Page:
Great news. (4, Interesting)

sivo (2896187) | about a year ago | (#43441885)

Dude this is awesome. I use LyX all the time even though I'm perfectly fluent and capable with LaTeX. The immediate feedback you get from it means I can spend less time worrying about syntax and more time thinking about mathematics. I often don't even write on the board or on paper, I just go straight to LyX; I'm fast enough typing in it that it's the same.. plus my notes are instantly typeset beautifully. Also not having to do a makefile to handle the massively convoluted commands to compile LaTeX that uses lots of necessary packages (e.g. BiBTeX) is a huge productivity boost.

LyX does have some failings though. I learned with my thesis that it's not yet ready for a serious long-term multi-document project. Some of the LaTeX details are insufficiently exposed, and so when tweaking is necessary it's difficult to get under the hood and make something happen that needs to happen (like once I couldn't get linebreaks in figure captions.. Simple in LaTeX, but in LyX...) Sometimes when it IS possible to do LaTeX tweaking it won't behave nicely with LyX because LyX isn't technically a LaTeX frontend, it uses its own typesetting language and converts at compile if you want e.g. a pdf in the style of pdflatex. One example of this is putting in \noindent to remove spurious indenting after figures,equations. Put it next to text in LyX and it won't compile even though it's in its own LaTeX environment.

For small projects those things aren't really a big deal, you get by with a workaround.. but on a huge project like my thesis you have put in so much work and already have a huge base of work that the little things just need to work, because you can't just say "oh well just won't do that thing." Also the errors you get at compile are all LaTeX errors, which even if you're editing a LaTeX document aren't terribly informative, but editing LyX it can be next to impossible to tell where that error is coming from without exporting to LaTeX and looking, which costs time.

Still.. Fix these things, and LyX has the potential to be a massive productivity tool. Many of the proofs in my thesis I directly began in LyX without working out on paper beforehand, and then edited it for prettiness later. It's the perfect balance between proper typesetting and what mathematics gets presented to the user. WYSIWYM as the LyX folks say, but still usable as a notebook for on-the-fly work.

Some features I'd love to see is a solid symbolic math interface. It has one currently but it's limited. Scientific Workplace has an *excellent* symbolic interface, and when I used that (which I don't anymore because it's not portable across multiple OS) I had a huge productivity gain. Imagine typing in a frustratingly complicated integral that you need in a proof, and just highlighting it and typing "Ctrl+e" and it spits out the typeset solution before your eyes IN YOUR DOCUMENT. Sure you'll have to edit it down because likely it will exceed margins, or isn't exactly in the form that is most appropriate for the context.. but that's editing work that you'll have to do anywhere anyways. I'd also like to see a better supported nomenclature package, which is currently a tad buggy in LyX (random deleting of nomenclature entries, no way to browse nomenclature entries throughout document without resorting to ctrl+f, etc).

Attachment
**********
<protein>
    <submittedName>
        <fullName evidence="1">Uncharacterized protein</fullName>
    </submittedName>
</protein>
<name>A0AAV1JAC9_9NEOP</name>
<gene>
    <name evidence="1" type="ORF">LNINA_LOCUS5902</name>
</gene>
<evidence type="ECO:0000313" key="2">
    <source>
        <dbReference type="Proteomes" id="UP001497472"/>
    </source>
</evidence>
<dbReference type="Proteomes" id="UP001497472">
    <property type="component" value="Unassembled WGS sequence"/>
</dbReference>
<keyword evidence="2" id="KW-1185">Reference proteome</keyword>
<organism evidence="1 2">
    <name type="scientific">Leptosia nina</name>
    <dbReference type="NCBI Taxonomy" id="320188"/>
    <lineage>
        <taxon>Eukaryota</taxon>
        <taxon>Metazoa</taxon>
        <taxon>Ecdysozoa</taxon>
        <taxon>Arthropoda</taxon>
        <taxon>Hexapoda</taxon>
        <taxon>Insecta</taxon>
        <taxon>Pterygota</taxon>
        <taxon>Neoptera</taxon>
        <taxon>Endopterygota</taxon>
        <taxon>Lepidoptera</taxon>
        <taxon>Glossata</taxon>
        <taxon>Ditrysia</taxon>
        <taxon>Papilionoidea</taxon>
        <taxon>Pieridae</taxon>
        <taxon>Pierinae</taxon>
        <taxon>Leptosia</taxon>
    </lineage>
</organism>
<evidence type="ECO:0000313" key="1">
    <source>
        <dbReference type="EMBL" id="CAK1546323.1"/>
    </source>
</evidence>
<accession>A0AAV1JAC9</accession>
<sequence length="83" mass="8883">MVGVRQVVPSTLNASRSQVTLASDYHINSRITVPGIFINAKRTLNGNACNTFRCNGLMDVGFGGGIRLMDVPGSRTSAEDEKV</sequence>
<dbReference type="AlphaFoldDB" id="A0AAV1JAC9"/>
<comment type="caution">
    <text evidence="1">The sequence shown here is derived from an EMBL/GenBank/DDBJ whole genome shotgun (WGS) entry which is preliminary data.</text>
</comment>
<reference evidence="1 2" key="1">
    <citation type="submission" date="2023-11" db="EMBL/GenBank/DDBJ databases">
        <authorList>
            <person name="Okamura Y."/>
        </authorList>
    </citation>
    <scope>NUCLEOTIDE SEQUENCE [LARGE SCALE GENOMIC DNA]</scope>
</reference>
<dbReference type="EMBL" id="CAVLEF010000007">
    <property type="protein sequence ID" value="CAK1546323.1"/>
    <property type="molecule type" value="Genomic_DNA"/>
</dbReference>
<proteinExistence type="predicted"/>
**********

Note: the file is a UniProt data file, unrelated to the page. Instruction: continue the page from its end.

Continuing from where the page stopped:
web-based? (1)

johanneswilm (549816) | about a year ago | (#43442249)

LyX is great, but the fact that it is something you need to install on a desktop + the interface makes it look like something from the early 1990s. What is needed is really some thing like Google Docs, but made with latex output in mind. That icnldues citation management, etc. Some friends and I are giving it a shot with Fidus Writer ( http://www.fiduswriter.com/ [fiduswriter.com] ). will be usable and open source very soon, but there is a video and a beta version there already.

Re:web-based? (1)

sivo (2896187) | about a year ago | (#43442949)

I have thought of this before, but don't have the time as a grad student to commit to coding it. IT's great that others are realizing the value of this possibility. I would be really interested if as in LyX I can type in LaTeX code and have it immediately appear as mathematics: just as in coding, typesetting is most efficiently used when one has immediate feedback of results. Also ways to minimize point-and-click after a certain degree of mastery, I prefer to keep my hands on the keyboard at all times. Interoperability with various citation formats is tremendously useful (endnote, zotero, BiBTeX, etc..)

Re:web-based? (1)

johanneswilm (549816) | about a year ago | (#43445287)

hey, yes math should be typeable directly in (la)tex code. Mathjax takes care of that bit. Bibtex interoperability is built in. Zotero will be next.

Zotero Integration (0)

Anonymous Coward | about a year ago | (#43443405)

While BibTeX is great and all, most of my fellow grad students use Zotero as our citation databases. Thanks to the ease of synchronization of both citations and files, it has replaced most other citation systems. Having a plugin capability like in LibreOffice would really make LyX the perfect tool for every dissertation being written. Sure plugins exist for using Zotero to create Bibtex files, but the beauty of LyX is in it's simplicity. Citations aren't simple with LyX/BibTeX if you need a citation format not used by the sciences. Zotero idiot proofs things for the humanities and the arts as well.